There is a general formula (Cauchy identity) for the action of $GL(V) \times GL(W)$ on the exterior power $\bigwedge^n(V \otimes W)$. This is written as
$\bigoplus_{|\lambda|=n} S_\lambda(V) \otimes S_{\lambda^\dagger}(W)$
where $S_\...

9

Let me start with some remarks about the classical symbolic method (without which one cannot understand 19th century invariant theory)
and multisymmetric functions.
I will use an example first. Take four series of three variables $a=(a_1,a_2,a_3)$, $b=(b_1,b_2,b_3)$,
$c=(c_1,c_2,c_3)$ and $d=(d_1,d_2,d_3)$.
Now define the polynomial $\mathcal{A}$ in these 12 ...

ag.algebraic-geometry co.combinatorics rt.representation-theory computational-complexity invariant-theory

answered Jan 9 '17 at 22:14

Abdelmalek Abdesselam

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9

Note added on 26 Nov 2018: I have corrected my answer, which had a serious mistake.
For simplicity of notation, let $(x,y,z) = (x_1,x_2,x_3)$. The Hessian form associated to $f_0 = {x_1}^3+{x_2}^3+{x_3}^3+6x_1x_2x_3$ is
$$
H(f_0) = \frac{\partial^2f_0}{\partial x_i\partial x_j}\,\mathrm{d}x_i\circ\mathrm{d}x_j\,.
$$
The determinant of this Hessian form is ...

answered Nov 25 '18 at 18:40

Robert Bryant

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8

Reposting VA's wonderful answer (with a trivial correction), since someone else just asked me this question:
This is just to add 1% to Dmitri's 99% complete answer. Change the
coordinates to $w_0,\dots, w_{n-1}$ defined by the formula
$$ w_i = x_0 + \mu^i x_1 + \mu^{2i} x_2 + \dots, $$
where $\mu$ is a primitive $n$-th root of identity. Then ...

8

I believe the answer is yes. Since $X$ is an affine $G$-variety, $G$ acts on $\mathbb{C}[X]$ by $\mathbb{C}$-algebra automorphisms. This yields an action of $G$ on the fraction field of $\mathbb{C}[X]$ by algebra automorphisms. This restricts to an action on the integral closure of $\mathbb{C}[X]$, so that inclusion into the integral closure is $G$-...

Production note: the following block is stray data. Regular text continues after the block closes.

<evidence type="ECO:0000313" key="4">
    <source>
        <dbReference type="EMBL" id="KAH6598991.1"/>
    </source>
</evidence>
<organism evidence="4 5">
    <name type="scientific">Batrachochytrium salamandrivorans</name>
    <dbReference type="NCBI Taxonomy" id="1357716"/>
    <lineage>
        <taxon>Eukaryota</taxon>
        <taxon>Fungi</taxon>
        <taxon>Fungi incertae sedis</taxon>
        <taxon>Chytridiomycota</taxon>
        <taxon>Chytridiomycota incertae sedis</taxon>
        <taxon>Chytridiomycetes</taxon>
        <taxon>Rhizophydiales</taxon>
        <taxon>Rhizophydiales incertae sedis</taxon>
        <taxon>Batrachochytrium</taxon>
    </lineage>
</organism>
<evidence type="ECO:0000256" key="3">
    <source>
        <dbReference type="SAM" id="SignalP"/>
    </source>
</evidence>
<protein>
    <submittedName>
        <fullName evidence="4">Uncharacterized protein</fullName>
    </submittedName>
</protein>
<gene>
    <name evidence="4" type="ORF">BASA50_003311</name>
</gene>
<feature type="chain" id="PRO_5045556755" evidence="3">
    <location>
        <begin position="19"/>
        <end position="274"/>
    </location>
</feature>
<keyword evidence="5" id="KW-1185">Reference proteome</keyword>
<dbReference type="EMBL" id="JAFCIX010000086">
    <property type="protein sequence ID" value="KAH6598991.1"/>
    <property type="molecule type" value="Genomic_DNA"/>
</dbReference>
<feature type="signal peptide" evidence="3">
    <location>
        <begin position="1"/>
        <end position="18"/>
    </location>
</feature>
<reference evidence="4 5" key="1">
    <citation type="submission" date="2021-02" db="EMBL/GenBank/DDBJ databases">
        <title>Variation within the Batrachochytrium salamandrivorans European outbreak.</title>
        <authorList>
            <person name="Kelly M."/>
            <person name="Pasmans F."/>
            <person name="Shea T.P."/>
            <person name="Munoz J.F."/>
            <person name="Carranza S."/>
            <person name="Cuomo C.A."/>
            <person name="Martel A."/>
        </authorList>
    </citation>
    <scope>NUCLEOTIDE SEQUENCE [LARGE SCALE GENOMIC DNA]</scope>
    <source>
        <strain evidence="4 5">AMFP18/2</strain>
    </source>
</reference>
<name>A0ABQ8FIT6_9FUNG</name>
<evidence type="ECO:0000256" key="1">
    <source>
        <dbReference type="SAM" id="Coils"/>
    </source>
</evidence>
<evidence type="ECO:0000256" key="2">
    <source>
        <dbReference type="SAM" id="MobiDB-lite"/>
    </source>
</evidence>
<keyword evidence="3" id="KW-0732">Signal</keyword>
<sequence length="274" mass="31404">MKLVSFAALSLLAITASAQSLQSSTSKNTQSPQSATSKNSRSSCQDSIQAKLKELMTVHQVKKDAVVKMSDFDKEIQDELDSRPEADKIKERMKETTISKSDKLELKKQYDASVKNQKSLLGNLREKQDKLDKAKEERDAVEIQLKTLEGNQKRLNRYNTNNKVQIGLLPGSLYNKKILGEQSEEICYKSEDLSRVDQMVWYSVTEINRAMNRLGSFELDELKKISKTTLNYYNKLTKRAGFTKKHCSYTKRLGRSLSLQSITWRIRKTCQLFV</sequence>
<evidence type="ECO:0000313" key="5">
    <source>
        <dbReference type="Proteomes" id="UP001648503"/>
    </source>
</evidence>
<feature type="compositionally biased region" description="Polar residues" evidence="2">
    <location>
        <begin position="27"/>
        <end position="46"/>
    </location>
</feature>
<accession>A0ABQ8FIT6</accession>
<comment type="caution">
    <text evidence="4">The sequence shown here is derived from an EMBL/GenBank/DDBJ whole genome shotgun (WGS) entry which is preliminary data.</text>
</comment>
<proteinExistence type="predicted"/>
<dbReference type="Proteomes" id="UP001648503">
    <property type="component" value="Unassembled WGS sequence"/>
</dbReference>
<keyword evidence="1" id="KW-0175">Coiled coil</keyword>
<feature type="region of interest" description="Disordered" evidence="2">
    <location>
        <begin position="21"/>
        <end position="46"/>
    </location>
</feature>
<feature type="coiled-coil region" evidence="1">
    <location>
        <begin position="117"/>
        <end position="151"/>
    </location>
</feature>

8

I am somewhat late for a year, sorry, but since the wiki-article is mainly written by me and I somehow worked on the subject, it is difficult to resist writing an answer.
Currently there is some understanding about non-commutative determinants which makes identity less mysterious:
Point 1. There are determinants (and whole linear algebra) for very ...

answered Feb 14 '16 at 8:53

Alexander Chervov

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8

Yes, and regularity isn't needed (assuming noetherian). By the Eakin-Nagata Theorem (3.7, Matsumura CRT), it is enough that $R$ is $R^G$-finite. For the Cohen ring $W$ of the perfect residue field, the unique local map $W\rightarrow R$ lifting the identity on residue fields is $G$-invariant. Pick a surjection $W[\![x_1, \dots, x_n]\!]\rightarrow R$. Let $t_{...